Revolution Lullabye

June 29, 2009

Hult, et al, The Portland Resolution

Hult, Christine, et al. “The Portland Resolution: Guidelines for Writing Prorgam Administrator Positions.” WPA 16 1/2 (Fall/Winter 1992): 88-94.

This position statement outlines the guidelines the Council of WPA are necessary for both ensuring ethical working conditions of writing program administrators and developing WPA job descriptions. Working conditions include having a written job description (who you supervise, who supervises you,  load and tenure stipulations); having a full-time position with job security, benefits, and travel equal to a faculty member; having access to other units and higher university administrators; and having adequate resouces and budget to fund the program. A WPA should have training in the field of rhetoric and composition and can be responsible for any of the following duties: scholarship of administration; faculty development (TA training); writing program development (curriculum, hiring, WAC); assessment at all levels; registration and scheduling; office management; counseling and advising; and coordinating with other university programs (ESL, education, academic support, remedial.)


June 16, 2009

Pandey, Saving, Sharing, Citing, and Publishing Multimodal Texts

Pandey, Iswari. “Saving, Sharing, Citing, and Publishing Multimodal Texts.” In Multimodal Composition: Resources for Teachers. Ed. Cynthia Selfe. Cresskill, NJ: Hampton Press, 2007. 65-81.

Pandey explains the simalarites and differences from saving, sharing, citing, and publishing words (alphabetic text) and mutlimodal compositions that incorporate sound and images. His essay, meant for a practical guide for teachers, contains a lot of how-to information about formats of files, memory constraints, websites for reference, and assignment ideas. He argues that every teacher of multimodal composition should teach four topics under intellectual property: copyright law, fair use, public domain, and open-source/creative commons licensing. It is the ethical and legal responsibility of teachers and students to understand the ethical and legal constraints of citing and publishing multimodal compositions, and strict attention should be paid to teaching students how to properly prepare bibliographies of all the image, video, and sound materials they use in their compositions.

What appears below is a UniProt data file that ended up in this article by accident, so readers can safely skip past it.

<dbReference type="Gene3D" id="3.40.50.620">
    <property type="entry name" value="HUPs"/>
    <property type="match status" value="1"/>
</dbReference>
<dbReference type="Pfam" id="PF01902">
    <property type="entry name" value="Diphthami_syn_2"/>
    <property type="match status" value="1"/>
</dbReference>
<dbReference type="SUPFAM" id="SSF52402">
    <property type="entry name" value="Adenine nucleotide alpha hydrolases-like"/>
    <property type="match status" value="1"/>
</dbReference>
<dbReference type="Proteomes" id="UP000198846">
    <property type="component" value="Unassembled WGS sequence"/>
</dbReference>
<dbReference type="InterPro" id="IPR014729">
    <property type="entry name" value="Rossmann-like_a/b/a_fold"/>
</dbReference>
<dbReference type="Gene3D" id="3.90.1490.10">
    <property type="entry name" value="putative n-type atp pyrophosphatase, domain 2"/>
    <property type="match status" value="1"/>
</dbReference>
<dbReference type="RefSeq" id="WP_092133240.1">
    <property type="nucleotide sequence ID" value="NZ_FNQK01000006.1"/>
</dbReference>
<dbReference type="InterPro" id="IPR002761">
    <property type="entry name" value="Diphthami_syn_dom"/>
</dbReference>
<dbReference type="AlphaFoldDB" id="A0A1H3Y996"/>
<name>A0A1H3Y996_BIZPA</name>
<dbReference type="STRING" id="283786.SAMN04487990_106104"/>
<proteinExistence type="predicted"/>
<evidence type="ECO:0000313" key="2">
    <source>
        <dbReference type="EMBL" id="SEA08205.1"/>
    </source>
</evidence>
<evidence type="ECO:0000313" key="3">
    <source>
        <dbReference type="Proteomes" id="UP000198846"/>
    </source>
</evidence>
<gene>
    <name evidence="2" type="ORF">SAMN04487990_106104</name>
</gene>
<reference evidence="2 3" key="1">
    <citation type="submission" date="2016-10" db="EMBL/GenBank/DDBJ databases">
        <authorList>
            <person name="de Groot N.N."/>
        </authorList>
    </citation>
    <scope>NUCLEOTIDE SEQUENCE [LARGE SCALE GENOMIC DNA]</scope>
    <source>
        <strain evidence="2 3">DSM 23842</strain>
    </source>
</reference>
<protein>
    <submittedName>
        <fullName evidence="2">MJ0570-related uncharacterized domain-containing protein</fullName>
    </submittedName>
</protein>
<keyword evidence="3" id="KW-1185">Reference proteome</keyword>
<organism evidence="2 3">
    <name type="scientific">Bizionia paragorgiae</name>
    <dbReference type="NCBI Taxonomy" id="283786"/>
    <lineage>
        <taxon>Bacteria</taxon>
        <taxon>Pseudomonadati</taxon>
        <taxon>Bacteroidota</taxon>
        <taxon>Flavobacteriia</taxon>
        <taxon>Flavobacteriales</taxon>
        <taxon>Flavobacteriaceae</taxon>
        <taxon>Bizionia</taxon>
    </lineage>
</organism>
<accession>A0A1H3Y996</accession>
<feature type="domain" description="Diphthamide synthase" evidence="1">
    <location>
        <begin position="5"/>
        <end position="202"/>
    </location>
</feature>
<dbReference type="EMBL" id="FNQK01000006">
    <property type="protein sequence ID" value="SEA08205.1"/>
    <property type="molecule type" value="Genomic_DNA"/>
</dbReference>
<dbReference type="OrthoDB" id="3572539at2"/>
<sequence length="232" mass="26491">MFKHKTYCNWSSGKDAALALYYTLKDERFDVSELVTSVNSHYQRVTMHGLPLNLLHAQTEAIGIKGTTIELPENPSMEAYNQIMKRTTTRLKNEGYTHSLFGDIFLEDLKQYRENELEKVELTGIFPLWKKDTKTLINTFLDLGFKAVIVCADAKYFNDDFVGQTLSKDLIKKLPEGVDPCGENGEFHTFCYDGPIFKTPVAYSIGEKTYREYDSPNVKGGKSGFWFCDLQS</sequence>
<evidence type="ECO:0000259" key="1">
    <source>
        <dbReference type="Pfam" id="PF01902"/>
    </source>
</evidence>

Notable Notes

forward of book by Bronwyn Williams – this collection is aimed at teachers wanting to incorporate multimodal compositions in  their first-year writing classrooms (doesn’t address the major) (x). Also, multimodal compositions an outgrowth of English Departments’ attention to cultural studies, multiculturalism, alternative ways of meaning-making (xii)

how-to book, sprang out of Watson Conference attendees

the rhetorical considerations of compressing files

May 20, 2009

Brown, Fallon, Matthews, Mintie, Taking on Turnitin

Brown, Renee, Brian Fallon, Elizabeth Matthews, and Elizabeth Mentie. “Taking on Turnitin: Tutors Advocating Change.” The Writing Center Journal 27.1 (2007): 7-28.

These four writing center tutors ran a paper through the Turnitin software and analyzed its results, arguing that Turnitin has both pedagogical limitations and ethical problems in the way it handles student writing.  It oversimplifies what it means to write with sources, and students can quickly learn how to “outsmart” Turnitin (but not become more sophisticated source-users) by using thesauruses to change individual words in an Internet source. Writing centers, since they come into contact with writers from all over the university, need to take the lead in plagiarism and citation issues and should argue for teaching citation first and giving workshops so that instuctors can interpret Turnitin results into pedagogical solutions.

Notable Notes

who owns the database of papers that Turnitin uses?

universities find it hard to opt out of Turnitin for a different service…all the student papers are stored there; they’d lose what they had gathered.

Create a free website or blog at